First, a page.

She’s Funny That Way
Peter Bogdanovich returns to form in this frothy tale of a playwright ( Owen Wilson) caught in a love triangle with his wife, her old flame and a heart-of-gold hooker. Jennifer Aniston is funny as a shrink entangled in the mess (“You don't joke with your therapist!”). Also popping up: former PB gal pal Cybill Shepherd.
It’s an All-Owen weekend! Transforming from middle-aged actor to action star, Wilson plays a devoted dad who must rescue his wife (Lake Bell) and two daughters from a machete-wielding horde in an unnamed Asian nation. Wilson is acceptably intense amid the rising tension, but if ever a group of actors had reason to question their motivation, it’s this bloodthirsty mob: Their water bills are too high?! (With Pierce Brosnan as a hard-drinking, womanizing ex-pat.)
Z for Zachariah
Margot Robbie ( The Wolf of Wall Street) may be the only woman left alive, and she must choose between the only two surviving men: Chewitel Ejiofor (12 Years a Slave) and Chris Pine (Star Trek). Didn’t Inger Stevens, Harry Belafonte and Mel Ferrer face the same dilemma in The World, the Flesh, and the Devil (1959)?
The Second Mother
Brazilian star Regina Casé is brilliant as a housekeeper whose modern-minded daughter comes to stay at the home where she works in São Paulo, only to scandalize Mom and her employers with her disregard for class boundaries.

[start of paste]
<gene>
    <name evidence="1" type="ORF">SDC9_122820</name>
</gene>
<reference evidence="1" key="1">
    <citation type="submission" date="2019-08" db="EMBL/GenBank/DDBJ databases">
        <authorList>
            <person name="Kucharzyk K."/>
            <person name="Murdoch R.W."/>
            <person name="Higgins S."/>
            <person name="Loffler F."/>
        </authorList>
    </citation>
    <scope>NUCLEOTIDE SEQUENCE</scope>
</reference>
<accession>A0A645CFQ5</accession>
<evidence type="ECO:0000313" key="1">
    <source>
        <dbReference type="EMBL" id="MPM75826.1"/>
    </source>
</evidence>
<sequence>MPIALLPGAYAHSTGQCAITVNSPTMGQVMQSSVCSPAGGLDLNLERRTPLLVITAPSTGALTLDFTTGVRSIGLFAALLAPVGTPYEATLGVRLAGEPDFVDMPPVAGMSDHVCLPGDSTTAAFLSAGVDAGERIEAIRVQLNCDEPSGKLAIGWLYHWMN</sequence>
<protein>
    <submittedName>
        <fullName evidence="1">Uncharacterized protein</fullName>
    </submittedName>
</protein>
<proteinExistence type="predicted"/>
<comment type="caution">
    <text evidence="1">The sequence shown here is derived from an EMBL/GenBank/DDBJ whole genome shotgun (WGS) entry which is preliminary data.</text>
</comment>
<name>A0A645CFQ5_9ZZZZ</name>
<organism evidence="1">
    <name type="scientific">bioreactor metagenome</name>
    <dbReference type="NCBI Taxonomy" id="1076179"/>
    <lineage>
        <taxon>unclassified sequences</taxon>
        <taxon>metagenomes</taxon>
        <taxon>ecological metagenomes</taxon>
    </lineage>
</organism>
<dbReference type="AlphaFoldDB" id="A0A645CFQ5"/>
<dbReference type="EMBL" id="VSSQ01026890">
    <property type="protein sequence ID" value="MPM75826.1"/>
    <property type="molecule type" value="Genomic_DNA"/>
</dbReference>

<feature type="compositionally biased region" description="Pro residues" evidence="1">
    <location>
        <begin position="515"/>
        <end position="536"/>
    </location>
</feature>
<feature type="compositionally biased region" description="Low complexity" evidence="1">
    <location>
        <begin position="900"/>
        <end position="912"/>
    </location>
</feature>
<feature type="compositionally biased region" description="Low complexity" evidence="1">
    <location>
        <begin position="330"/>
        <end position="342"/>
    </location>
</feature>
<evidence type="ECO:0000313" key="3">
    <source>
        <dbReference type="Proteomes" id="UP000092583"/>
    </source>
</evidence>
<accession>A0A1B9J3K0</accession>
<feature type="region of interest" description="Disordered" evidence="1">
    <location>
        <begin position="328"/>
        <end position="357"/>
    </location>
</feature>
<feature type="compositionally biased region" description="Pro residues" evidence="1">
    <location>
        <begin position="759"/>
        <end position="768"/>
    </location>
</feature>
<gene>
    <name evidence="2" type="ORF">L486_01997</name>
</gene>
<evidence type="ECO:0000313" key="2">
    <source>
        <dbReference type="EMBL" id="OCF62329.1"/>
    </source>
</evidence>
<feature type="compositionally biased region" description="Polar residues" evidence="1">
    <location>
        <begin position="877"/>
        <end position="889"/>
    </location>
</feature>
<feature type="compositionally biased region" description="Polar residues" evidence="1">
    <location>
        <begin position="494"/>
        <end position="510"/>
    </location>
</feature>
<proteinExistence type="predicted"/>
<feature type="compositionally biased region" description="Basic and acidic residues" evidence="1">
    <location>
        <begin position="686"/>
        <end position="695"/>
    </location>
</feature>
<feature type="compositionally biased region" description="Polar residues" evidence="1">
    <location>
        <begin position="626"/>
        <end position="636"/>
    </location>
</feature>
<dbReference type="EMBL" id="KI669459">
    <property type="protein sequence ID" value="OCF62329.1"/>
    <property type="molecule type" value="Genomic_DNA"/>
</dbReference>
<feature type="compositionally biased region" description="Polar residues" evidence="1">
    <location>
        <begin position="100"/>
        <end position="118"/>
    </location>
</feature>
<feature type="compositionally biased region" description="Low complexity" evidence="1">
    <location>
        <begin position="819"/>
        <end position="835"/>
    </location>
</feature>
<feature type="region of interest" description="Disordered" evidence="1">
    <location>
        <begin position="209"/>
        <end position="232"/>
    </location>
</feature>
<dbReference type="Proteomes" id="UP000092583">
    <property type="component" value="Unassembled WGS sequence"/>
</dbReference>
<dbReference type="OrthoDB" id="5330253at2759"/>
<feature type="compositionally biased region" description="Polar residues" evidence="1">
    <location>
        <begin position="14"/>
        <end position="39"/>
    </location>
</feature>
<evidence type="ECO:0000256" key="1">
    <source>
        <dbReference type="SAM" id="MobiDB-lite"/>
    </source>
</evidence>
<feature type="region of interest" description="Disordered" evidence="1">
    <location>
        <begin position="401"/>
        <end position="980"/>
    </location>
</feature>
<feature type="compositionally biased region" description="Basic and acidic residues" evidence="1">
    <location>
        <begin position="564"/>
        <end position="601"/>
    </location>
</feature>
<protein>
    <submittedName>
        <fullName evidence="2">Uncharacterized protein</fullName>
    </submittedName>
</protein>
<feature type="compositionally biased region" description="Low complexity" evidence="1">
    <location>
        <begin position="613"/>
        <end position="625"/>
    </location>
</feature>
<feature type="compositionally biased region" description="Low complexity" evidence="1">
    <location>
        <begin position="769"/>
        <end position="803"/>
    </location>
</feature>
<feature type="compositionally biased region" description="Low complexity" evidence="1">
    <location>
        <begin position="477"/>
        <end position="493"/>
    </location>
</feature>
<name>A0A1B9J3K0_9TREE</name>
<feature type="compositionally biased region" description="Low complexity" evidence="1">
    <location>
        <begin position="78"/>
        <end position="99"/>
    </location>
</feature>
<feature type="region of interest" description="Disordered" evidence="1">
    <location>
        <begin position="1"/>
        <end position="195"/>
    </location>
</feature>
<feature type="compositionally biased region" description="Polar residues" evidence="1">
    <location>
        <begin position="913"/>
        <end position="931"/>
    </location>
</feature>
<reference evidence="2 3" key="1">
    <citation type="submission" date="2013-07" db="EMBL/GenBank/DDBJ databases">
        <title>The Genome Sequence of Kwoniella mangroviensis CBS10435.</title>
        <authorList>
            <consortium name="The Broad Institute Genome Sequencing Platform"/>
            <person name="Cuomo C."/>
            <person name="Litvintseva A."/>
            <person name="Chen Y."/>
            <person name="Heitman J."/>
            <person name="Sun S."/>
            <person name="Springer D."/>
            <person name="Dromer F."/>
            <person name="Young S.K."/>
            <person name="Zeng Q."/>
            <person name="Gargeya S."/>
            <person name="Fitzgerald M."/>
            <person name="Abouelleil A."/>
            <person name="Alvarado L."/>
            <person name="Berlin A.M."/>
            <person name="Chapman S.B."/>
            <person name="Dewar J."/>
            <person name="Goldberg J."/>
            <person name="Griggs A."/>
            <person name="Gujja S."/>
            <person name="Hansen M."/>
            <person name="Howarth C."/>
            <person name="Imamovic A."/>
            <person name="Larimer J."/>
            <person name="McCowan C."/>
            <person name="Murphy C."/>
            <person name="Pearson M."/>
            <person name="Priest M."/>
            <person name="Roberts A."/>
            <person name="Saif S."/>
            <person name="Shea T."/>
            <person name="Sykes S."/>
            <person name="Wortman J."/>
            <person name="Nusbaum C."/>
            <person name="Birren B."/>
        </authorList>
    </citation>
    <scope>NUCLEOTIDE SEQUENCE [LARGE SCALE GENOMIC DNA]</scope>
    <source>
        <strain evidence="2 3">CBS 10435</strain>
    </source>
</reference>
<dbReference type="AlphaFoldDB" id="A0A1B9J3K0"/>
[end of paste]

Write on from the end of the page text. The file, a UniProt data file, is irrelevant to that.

New on DVD, Blu-ray and Video on Demand
Love him or hate him, whistle-blower Edward Snowden makes for compelling history-as-it-happens. Director Laura Poitras got Snowden to sit down for these in-depth interviews in Hong Kong shortly before he bolted for Russia.
The Reivers (1969)
Steve McQueen traded his Formula 1 race car for a 1930s-vintage Winton Flyer in this gentle coming-of-age comedy directed by Mark Rydell. Rupert Cross earned a Supporting Actor Oscar nomination.
Where Hope Grows
This sweet, faith-based drama stars Kristoffer Polaha as an alcoholic ex-ballplayer who befriends a grocery-store worker played by David DeSanctis, an actor with Down syndrome.
Still in theaters (Click on Titles for Movie Trailers)
A lovable cat burglar ( Paul Rudd) dons a suit that shrinks him to the size of an ant and endows him with superhuman strength. It’s really just a far-out heist film. (And as the suit’s inventor, Michael Douglas is delightfully in on the joke.)
This neat little thriller finds two cute rural kids (James Freedson-Jackson and Hays Wellford) stumbling upon an abandoned police car and taking it for a joyride. They don’t know a bad cop (delightfully dirty Kevin Bacon) is dumping a body nearby. (In theaters and on Video on Demand.)
One-time bad boy Jason Segel is a delightful revelation in this meaty true story of the five-day interview that Infinite Jest author David Foster Wallace gave Rolling Stone writer David Lipsky (Jesse Eisenberg) in 1996. Don’t miss it.
The title is half right: There are four of them.
Lily Tomlin stars as a grandmother trying to help her teenage granddaughter (Julia Garner) pay for an abortion. Crass, combative and vulnerable, Tomlin gives the performance of a lifetime in a film that suggests the planet might improve if all males were abducted by aliens. (FULL REVIEW)
I’ll See You in My Dreams